Bruce, I’m not sure what to say. It seems that you are just not comfortable with not being able to find a place for everyone in the encyclopedia. Like I said, I’m not mad at you and I don’t feel like I’m being attacked. We’re good, brother. Do I have my own religion? I don’t think so. Do I have a code of ethics, and personal methods of understanding morality? Sure. I just disagree that that is the same thing as religion. In my view, religion is the structure by which a community shares a code of ethics and practices. You pointed out that “all religions” share similar ethics to those I listed. I argue that humanity shares these ethics, and religion probably exists because of that, rather than vice versa. Is that my religion? ;-)

  18. August 26, 2008 at 12:00 pm

    Just wanted to pipe in on the first point that “They are not objective.” Objectivity itself is a very problematic notion. I don’t believe “objectivity” is really possible, because all data is theory-laden going into it. In addition, very little of what we read, see, or hear does not reach us in an already-mediated condition.

  19. hawkgrrrl
    August 26, 2008 at 12:06 pm

    I think Bruce just means that each person has his/her own “religion” regardless of what religion you profess – however you view things is your own bias and your own religion and your own set of beliefs. Therefore, anything you say is essentially from that bias, making every word we utter or type on a comment board an apologetic for our own POV.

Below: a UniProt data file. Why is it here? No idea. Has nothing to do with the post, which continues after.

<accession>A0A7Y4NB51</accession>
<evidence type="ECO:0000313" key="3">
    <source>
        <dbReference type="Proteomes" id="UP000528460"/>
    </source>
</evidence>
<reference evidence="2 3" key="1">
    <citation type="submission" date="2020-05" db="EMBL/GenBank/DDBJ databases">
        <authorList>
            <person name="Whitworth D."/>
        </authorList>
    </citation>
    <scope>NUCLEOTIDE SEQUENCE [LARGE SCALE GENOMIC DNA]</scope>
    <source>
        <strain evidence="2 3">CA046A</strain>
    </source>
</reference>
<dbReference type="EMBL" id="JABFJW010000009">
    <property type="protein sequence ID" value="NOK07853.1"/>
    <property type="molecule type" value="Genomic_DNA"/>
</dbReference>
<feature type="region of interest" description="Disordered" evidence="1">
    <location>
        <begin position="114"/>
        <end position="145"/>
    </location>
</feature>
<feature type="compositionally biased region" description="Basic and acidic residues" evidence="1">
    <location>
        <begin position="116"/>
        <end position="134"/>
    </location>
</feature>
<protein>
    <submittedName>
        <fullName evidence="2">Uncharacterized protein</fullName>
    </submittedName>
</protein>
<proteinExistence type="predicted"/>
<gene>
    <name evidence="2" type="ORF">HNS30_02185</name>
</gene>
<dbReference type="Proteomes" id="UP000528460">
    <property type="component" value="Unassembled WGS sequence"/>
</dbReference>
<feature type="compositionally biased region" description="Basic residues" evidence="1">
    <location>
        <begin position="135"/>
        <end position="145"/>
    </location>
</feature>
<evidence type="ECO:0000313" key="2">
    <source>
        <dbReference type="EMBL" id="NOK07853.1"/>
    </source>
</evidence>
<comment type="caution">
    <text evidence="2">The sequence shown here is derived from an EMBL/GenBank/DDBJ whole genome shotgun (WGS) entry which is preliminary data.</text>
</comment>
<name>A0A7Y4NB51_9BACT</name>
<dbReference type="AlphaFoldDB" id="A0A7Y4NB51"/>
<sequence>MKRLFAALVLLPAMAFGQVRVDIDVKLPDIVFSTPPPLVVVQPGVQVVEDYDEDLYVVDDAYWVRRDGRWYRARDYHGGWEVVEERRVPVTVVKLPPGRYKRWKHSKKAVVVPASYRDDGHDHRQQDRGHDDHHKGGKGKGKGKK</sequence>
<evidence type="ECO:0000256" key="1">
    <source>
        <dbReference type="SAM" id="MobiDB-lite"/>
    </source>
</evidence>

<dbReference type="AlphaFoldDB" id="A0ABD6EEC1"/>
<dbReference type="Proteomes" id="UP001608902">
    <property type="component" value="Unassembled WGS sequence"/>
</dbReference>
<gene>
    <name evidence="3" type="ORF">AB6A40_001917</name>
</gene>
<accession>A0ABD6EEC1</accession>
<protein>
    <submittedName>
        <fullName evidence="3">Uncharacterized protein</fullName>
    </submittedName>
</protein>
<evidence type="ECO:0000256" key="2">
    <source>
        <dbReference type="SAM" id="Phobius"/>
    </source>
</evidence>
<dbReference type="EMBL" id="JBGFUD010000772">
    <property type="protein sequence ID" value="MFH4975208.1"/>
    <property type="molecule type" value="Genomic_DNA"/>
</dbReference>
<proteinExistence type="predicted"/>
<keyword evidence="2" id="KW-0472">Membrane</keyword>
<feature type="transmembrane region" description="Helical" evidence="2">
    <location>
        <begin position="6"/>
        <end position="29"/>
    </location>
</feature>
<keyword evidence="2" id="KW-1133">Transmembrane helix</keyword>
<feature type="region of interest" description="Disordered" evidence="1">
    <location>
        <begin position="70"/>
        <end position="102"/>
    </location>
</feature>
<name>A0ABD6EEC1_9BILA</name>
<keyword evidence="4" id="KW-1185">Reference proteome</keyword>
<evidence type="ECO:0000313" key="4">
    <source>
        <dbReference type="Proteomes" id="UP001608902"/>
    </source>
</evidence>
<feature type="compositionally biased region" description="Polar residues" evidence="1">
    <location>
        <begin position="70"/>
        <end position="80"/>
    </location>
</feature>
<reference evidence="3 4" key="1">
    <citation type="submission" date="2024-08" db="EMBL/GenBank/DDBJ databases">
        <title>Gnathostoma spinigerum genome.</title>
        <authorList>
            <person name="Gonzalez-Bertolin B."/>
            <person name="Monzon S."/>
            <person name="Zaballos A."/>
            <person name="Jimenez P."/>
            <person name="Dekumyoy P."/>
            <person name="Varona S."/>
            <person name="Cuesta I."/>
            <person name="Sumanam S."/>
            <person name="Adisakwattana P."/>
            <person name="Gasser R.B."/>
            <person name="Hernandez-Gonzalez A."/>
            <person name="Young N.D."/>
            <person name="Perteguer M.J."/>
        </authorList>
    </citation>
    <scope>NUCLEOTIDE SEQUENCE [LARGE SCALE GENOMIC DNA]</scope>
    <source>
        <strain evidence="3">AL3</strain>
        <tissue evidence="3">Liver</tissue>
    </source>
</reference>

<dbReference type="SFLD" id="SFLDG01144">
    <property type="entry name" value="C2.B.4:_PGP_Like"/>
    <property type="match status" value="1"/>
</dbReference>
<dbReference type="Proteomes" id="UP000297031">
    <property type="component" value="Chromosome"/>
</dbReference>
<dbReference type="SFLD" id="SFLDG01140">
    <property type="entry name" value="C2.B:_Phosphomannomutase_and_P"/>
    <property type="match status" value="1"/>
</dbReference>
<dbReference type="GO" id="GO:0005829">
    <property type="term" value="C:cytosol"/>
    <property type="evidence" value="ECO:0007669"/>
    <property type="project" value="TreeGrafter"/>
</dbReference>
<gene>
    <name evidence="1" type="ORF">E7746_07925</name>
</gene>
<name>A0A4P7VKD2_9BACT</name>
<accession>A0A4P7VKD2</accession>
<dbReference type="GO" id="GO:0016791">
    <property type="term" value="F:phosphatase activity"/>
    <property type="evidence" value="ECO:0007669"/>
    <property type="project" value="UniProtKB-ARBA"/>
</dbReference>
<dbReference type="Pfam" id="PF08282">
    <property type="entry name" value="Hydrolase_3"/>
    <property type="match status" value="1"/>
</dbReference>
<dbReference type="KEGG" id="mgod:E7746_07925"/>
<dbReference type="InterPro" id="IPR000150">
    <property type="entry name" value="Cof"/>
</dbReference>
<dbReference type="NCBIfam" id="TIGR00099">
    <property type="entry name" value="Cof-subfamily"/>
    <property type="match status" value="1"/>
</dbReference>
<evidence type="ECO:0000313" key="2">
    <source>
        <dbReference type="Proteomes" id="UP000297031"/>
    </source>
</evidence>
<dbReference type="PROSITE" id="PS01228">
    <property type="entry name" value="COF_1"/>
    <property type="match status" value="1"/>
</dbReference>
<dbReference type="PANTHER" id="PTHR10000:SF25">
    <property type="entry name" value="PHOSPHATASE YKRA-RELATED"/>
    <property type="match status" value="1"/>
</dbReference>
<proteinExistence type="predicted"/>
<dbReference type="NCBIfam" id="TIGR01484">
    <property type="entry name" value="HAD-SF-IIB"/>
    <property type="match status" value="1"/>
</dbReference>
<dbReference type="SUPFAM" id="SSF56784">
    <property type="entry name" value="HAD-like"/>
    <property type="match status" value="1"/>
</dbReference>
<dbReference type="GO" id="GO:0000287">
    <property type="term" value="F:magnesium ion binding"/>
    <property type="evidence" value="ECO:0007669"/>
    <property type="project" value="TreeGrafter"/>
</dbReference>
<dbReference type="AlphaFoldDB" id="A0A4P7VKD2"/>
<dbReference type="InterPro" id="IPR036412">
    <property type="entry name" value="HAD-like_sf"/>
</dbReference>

Kevin – I’m honored, sir! I actually have noticed that shift in FAIR in recent months. I do read that stuff, personally, and while I don’t find every argument equally convincing, I find them pretty interesting on the whole. But I was fed on a steady diet of anti-Mormon literature from my days as a wee lass and have developed quite a high tolerance for poison as well, or as you put it, “I have the background knowledge and temperament to personally absorb critical argument about the Church without ill effect.” The real issue seems to come up when church members were not exposed to these things from a young age or were never aware of them until suddenly it all hit them like a ton of bricks. What people like to call “New Mormon History” I tend to think of as “Old Anti-Mormon History.” Not because it’s all false and damaging, just because most of it has been public information for a very long time.

  20. Jeff Spector
    August 26, 2008 at 12:24 pm

    Clay,

    I hear what you are saying and I understand it in context to way members express themselves. But I fear that this certainty of which you speak, that is, a conclusion that is beyond “just things hoped for” and not supplanted by a witness of the Holy Ghost. It seems to me that “shaken faith” syndrome is more likely to occur in those cases.

    For me, I either know it because it seems intellectually and logically correct (like math) or because I have received a witness. If it is not in those two ways, than it is on faith, with the possibility of doubt creeping in from time to time.

  21. Jeff Spector
    August 26, 2008 at 12:27 pm

    Hawk,

    “What people like to call “New Mormon History” I tend to think of as “Old Anti-Mormon History.” Not because it’s all false and damaging, just because most of it has been public information for a very long time.’

    what surprises me in those cases, is how quickly some jump to the conclusion that the church must be wrong and not give it the benefit of the doubt. They take the Anti-Mormon material and conclude it must be true.